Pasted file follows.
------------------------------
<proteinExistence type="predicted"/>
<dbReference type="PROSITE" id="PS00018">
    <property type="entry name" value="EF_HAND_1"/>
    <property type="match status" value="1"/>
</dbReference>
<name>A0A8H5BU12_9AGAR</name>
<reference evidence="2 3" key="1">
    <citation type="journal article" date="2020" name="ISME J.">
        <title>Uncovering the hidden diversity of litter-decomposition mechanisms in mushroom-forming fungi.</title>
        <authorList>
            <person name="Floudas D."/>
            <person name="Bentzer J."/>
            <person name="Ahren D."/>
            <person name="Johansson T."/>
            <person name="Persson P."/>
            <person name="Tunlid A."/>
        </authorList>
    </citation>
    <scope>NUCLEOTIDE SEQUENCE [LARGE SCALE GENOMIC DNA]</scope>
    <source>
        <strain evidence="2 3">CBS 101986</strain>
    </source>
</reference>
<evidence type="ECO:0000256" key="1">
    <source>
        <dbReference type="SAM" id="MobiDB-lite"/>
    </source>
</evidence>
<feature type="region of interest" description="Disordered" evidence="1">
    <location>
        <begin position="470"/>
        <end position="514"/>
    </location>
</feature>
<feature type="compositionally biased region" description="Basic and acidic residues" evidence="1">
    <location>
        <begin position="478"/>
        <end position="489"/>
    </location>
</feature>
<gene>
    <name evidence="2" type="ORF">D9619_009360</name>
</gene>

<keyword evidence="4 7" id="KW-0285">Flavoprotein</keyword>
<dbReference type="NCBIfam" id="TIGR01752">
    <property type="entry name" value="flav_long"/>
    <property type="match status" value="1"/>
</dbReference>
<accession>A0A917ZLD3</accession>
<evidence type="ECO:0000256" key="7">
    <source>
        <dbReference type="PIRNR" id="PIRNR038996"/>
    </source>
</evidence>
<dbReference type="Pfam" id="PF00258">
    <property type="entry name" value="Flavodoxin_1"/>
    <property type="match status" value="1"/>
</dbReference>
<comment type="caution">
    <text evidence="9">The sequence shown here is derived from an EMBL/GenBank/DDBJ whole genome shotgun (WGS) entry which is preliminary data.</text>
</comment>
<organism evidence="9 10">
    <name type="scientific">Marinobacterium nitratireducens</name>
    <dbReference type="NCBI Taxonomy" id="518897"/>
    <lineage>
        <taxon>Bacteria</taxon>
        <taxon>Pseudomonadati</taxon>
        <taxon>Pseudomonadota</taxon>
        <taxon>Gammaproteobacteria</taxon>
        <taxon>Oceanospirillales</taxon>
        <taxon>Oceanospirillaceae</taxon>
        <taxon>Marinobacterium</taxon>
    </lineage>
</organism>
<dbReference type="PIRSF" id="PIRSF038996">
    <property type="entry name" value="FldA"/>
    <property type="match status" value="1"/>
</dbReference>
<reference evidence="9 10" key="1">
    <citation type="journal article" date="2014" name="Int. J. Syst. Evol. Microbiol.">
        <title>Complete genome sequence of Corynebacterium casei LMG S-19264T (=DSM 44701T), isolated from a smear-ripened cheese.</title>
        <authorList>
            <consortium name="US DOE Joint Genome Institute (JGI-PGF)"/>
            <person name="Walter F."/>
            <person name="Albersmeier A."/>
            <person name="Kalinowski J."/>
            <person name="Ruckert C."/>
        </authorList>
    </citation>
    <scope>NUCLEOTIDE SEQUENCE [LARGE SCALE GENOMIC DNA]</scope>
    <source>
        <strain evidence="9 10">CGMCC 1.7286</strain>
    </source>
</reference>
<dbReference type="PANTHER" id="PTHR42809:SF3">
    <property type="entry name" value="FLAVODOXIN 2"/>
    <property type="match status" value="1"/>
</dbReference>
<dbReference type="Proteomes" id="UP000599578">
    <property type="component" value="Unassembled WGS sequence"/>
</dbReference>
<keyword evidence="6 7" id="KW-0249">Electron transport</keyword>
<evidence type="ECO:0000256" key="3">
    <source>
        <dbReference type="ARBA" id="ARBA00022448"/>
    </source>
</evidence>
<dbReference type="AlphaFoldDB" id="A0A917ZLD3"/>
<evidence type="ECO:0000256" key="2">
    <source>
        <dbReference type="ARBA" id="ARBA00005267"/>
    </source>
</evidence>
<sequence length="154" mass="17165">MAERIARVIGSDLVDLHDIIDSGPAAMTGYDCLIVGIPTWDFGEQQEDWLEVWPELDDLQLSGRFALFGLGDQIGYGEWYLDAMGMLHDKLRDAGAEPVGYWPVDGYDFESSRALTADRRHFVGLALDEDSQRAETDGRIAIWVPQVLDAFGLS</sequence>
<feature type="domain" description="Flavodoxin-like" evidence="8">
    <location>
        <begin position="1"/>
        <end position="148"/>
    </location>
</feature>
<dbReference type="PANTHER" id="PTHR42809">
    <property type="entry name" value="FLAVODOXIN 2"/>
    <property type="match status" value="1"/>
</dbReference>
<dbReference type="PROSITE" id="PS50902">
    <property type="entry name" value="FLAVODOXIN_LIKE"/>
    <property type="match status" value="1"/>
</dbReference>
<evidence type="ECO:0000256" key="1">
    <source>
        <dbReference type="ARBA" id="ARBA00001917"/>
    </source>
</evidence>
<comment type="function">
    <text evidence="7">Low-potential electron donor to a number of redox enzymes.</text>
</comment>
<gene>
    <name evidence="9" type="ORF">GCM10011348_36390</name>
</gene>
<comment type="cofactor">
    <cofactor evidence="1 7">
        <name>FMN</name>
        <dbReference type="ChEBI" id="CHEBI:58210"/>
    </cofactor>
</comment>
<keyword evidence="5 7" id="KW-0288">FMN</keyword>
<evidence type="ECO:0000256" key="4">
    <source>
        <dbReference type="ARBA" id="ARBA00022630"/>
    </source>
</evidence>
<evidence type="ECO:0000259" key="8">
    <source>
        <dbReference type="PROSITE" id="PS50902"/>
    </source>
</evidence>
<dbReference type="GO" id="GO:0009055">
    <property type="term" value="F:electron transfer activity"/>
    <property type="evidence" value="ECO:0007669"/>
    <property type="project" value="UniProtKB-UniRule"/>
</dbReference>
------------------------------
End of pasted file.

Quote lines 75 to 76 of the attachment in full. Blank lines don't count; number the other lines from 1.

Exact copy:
<dbReference type="PIRSF" id="PIRSF038996">
    <property type="entry name" value="FldA"/>